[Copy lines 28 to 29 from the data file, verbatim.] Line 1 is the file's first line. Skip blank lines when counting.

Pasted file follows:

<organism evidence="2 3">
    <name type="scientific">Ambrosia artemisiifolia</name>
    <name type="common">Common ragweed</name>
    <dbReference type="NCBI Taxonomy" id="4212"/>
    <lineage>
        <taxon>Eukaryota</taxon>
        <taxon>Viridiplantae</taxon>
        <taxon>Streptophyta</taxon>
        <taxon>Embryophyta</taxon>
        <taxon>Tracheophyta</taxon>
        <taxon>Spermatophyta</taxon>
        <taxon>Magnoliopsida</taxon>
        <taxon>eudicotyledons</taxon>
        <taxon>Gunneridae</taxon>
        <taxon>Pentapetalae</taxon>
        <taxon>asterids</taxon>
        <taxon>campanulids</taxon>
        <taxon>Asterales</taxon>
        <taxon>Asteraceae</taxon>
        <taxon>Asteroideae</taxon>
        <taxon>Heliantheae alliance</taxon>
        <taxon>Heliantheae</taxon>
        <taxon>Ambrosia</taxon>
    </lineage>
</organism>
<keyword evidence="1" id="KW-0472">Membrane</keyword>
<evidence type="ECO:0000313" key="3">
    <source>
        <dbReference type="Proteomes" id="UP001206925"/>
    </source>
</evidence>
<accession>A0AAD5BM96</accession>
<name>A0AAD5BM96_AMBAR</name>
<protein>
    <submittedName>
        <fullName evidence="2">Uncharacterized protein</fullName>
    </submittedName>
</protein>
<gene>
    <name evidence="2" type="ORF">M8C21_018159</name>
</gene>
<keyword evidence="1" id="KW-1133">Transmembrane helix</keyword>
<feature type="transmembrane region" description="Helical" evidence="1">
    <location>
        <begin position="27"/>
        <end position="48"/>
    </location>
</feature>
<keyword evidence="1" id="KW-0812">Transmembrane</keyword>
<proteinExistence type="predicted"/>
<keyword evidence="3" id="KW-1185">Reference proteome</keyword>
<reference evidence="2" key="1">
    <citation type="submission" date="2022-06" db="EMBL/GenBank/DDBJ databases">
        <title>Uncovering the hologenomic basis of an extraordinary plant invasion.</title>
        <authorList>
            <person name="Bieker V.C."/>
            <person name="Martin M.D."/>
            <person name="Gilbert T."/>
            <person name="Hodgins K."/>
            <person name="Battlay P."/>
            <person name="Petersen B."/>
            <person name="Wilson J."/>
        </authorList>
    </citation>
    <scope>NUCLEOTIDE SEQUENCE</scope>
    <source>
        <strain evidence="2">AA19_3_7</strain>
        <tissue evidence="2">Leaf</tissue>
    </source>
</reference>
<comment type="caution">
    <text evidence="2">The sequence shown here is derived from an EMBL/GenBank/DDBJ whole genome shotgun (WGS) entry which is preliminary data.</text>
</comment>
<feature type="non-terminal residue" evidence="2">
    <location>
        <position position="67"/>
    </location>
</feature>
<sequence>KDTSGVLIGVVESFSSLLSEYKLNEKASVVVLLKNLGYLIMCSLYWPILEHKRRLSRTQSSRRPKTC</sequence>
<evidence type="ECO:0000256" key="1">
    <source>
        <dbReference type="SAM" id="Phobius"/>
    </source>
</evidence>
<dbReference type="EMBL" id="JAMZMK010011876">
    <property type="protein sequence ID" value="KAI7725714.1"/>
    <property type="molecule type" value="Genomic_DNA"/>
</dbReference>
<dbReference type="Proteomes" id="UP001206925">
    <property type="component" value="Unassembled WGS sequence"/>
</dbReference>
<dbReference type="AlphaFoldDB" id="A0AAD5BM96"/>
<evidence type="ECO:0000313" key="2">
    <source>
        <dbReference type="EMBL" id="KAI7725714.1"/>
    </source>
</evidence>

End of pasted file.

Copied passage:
    <source>
        <dbReference type="Proteomes" id="UP001206925"/>